During the prohibition years, the Elms
reputation grew as a popular speakeasy. As such, the hotel attracted
a number of known gangsters, including Al Capone. Under the watchful
eye of his machine gun toting guards, Capone was known to conduct
all-night drinking and gambling parties. At one time Al Capone lined
up and tipped several staffers each with a one-hundred dollar bill, a
tradition which is, no doubt, encouraged yet today.
During the depression, the historic hotel suffered along with everyone
else and was temporarily closed for a time.
During the 1948
presidential election, Harry S. Truman sought refuge at the hotel when it
appeared that he was losing his re-election bid. However, in the wee
hours of the morning, he was awakened by his aides informing him that he
had, in fact, won the election and was whisked away to Kansas City, where
he was photographed holding a copy of the Chicago Tribune
proclaiming Dewey the winner.
In 1966, the hotel suffered another economic
downtown following the U.S. Government ruling that mineral water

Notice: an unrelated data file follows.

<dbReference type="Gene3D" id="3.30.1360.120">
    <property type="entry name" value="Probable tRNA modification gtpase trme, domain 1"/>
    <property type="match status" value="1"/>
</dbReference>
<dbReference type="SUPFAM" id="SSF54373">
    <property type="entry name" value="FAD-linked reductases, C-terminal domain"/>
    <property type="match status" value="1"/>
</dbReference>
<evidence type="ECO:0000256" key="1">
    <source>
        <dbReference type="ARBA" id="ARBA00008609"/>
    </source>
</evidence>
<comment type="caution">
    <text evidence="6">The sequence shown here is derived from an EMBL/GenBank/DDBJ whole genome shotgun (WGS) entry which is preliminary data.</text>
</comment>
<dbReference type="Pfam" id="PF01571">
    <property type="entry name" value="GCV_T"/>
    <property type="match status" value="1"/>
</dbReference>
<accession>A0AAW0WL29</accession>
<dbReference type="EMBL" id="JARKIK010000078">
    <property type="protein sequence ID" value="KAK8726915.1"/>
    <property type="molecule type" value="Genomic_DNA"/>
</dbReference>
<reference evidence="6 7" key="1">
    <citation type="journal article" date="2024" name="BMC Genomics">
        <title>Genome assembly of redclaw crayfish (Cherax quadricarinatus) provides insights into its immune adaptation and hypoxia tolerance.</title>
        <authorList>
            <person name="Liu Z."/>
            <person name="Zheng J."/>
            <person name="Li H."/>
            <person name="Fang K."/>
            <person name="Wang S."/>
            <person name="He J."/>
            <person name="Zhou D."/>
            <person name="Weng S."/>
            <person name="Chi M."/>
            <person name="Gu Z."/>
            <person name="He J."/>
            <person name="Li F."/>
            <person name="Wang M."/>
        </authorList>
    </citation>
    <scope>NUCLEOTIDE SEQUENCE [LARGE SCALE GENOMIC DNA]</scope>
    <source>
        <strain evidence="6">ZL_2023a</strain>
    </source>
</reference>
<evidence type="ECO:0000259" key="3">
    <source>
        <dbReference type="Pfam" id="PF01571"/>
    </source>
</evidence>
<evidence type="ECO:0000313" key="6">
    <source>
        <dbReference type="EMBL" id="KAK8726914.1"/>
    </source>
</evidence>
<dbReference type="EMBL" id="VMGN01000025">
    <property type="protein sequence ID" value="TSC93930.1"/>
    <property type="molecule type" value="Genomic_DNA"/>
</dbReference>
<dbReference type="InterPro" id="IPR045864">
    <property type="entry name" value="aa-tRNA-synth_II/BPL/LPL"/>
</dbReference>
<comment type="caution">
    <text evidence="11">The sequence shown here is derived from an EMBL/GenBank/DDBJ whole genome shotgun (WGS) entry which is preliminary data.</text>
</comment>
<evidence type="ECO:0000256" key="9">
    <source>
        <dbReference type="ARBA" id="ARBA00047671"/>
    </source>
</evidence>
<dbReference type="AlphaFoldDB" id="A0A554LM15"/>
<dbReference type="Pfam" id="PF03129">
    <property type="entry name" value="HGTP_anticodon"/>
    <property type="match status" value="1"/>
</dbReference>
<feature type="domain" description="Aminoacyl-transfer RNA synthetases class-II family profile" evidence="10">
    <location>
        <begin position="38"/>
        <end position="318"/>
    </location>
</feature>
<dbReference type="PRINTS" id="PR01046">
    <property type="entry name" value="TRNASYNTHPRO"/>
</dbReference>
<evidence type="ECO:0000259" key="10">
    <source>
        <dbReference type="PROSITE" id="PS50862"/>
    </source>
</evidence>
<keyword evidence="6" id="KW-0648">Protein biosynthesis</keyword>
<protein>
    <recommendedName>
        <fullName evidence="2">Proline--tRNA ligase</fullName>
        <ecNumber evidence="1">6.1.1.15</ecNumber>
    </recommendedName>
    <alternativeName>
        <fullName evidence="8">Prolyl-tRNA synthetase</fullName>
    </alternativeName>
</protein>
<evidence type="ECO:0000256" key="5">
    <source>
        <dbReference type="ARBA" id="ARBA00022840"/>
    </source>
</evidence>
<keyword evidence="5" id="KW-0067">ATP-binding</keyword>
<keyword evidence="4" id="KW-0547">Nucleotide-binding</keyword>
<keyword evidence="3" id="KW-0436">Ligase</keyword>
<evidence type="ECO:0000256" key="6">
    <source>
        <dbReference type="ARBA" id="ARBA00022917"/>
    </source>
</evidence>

treatments would no longer be covered by insurance. However, the Elms has
endured its many challenges and fully restored to its original grandeur it continues to host hundreds of guests every year.
Harry S. Truman holding a copy of the
Chicago Tribune proclaiming
Dewey the winner.
However, the Elms, like
many historic hotels, is also said to play host to a couple of unearthly
guests. The lap pool in the basement is said to be haunted by a man
traced back to the hotel’s "speakeasy” days. During prohibition, the
gangsters used to store their liquor and hold their all-night gambling
parties in these blocked off rooms. The spirit is said to be that of
man killed by the mob during one of these illegal drinking events.
Reportedly, on the third
floor the hotel, staff and guests alike, have often seen a maid wearing a
1920s style uniform. Seemingly, she is extremely benevolent and only
there to watch today’s housekeeping staff to ensure that they are doing
their work correctly.
Another spirit is said to
be that of a woman who walks through the hotel looking for her child. Distressed, she has been known to pull people’s hair or throw things